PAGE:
This letter from Surrey in today’s Guardian reinforces the messages about loss of insects found across Europe, eg see insectageddon. The effect is disastrous right up the food chain. Something catastrophic has changed in our farming methods (most probably), and needs to be reversed. Is it neonicontinoids?
When I moved here 15 years ago, greenfly, dragonflies, hoverflies, bumblebees, honeybees and butterflies among others were common in the garden. There were swallows and martins in the sky in the summer. We had a colony of swifts in the church tower. The swifts, swallows and martins seem to have disappeared. I saw one swallow over the Thames but very few mayflies. I felt that an additional observation might be of interest. In doing a bit of housework, I realised that I’d not had to sweep for cobwebs for a long time and I found none, even after a search. The magpies, crows and jackdaws seem to be thriving, as do the foxes, so there seems to have been a specific change to spiders and insects and the birds that depend on them for food. I’ve no idea if neonicotinoids are responsible (Letters, 16 November) but something seems to be happening.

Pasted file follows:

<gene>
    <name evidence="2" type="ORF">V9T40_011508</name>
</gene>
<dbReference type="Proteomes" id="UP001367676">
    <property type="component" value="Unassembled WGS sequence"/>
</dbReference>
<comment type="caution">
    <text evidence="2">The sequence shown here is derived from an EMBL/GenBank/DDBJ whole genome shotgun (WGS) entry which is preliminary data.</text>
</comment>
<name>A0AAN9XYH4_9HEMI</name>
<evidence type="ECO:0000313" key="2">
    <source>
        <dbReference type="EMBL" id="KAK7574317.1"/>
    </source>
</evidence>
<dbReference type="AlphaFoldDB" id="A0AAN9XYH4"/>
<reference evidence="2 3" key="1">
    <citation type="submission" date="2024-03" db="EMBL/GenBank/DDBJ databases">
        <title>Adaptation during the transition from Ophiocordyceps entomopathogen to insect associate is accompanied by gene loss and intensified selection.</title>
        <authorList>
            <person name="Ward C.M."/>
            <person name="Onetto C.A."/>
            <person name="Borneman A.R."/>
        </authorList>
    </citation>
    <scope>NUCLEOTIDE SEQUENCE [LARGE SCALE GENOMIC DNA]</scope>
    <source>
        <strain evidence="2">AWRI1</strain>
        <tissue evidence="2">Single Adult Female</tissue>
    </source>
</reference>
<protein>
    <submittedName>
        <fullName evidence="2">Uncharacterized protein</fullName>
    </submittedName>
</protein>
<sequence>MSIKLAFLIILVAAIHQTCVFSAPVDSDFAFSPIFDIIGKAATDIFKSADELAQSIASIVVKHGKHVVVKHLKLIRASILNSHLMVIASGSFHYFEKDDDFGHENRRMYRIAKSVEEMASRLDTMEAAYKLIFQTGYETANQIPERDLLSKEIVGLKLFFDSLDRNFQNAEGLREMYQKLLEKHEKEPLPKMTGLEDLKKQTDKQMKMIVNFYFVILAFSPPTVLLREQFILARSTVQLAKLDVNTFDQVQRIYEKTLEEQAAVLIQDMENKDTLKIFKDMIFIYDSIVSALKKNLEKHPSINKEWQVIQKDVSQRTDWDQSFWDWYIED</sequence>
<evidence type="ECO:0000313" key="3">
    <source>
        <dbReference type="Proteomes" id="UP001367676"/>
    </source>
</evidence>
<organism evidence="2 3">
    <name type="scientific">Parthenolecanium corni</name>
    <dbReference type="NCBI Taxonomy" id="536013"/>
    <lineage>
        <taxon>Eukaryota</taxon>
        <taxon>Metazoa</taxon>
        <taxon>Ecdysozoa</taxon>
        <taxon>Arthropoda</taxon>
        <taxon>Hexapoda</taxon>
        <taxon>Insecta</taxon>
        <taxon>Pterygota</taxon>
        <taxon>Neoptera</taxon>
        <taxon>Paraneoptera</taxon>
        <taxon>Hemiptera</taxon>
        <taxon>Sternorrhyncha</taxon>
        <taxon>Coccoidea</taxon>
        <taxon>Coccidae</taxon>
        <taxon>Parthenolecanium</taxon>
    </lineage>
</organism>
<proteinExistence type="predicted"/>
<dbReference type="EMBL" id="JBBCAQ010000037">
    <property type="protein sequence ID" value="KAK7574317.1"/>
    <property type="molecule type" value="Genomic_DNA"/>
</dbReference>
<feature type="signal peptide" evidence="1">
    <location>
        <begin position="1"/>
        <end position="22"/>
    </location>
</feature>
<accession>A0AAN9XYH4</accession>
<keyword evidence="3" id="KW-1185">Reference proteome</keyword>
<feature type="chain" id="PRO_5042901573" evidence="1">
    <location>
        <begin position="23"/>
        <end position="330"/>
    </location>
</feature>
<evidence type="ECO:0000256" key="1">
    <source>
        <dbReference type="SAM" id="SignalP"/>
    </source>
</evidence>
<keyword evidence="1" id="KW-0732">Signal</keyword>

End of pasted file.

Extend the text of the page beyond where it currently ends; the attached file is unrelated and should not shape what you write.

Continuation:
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Butterfly numbers are down – way down – there are fewer hoverflies around – two swifts spotted in my bit of Cheshire all summer – some swallows and martins on the wing and not too badly represented – but very few daddy long legs crane flies in autumn.
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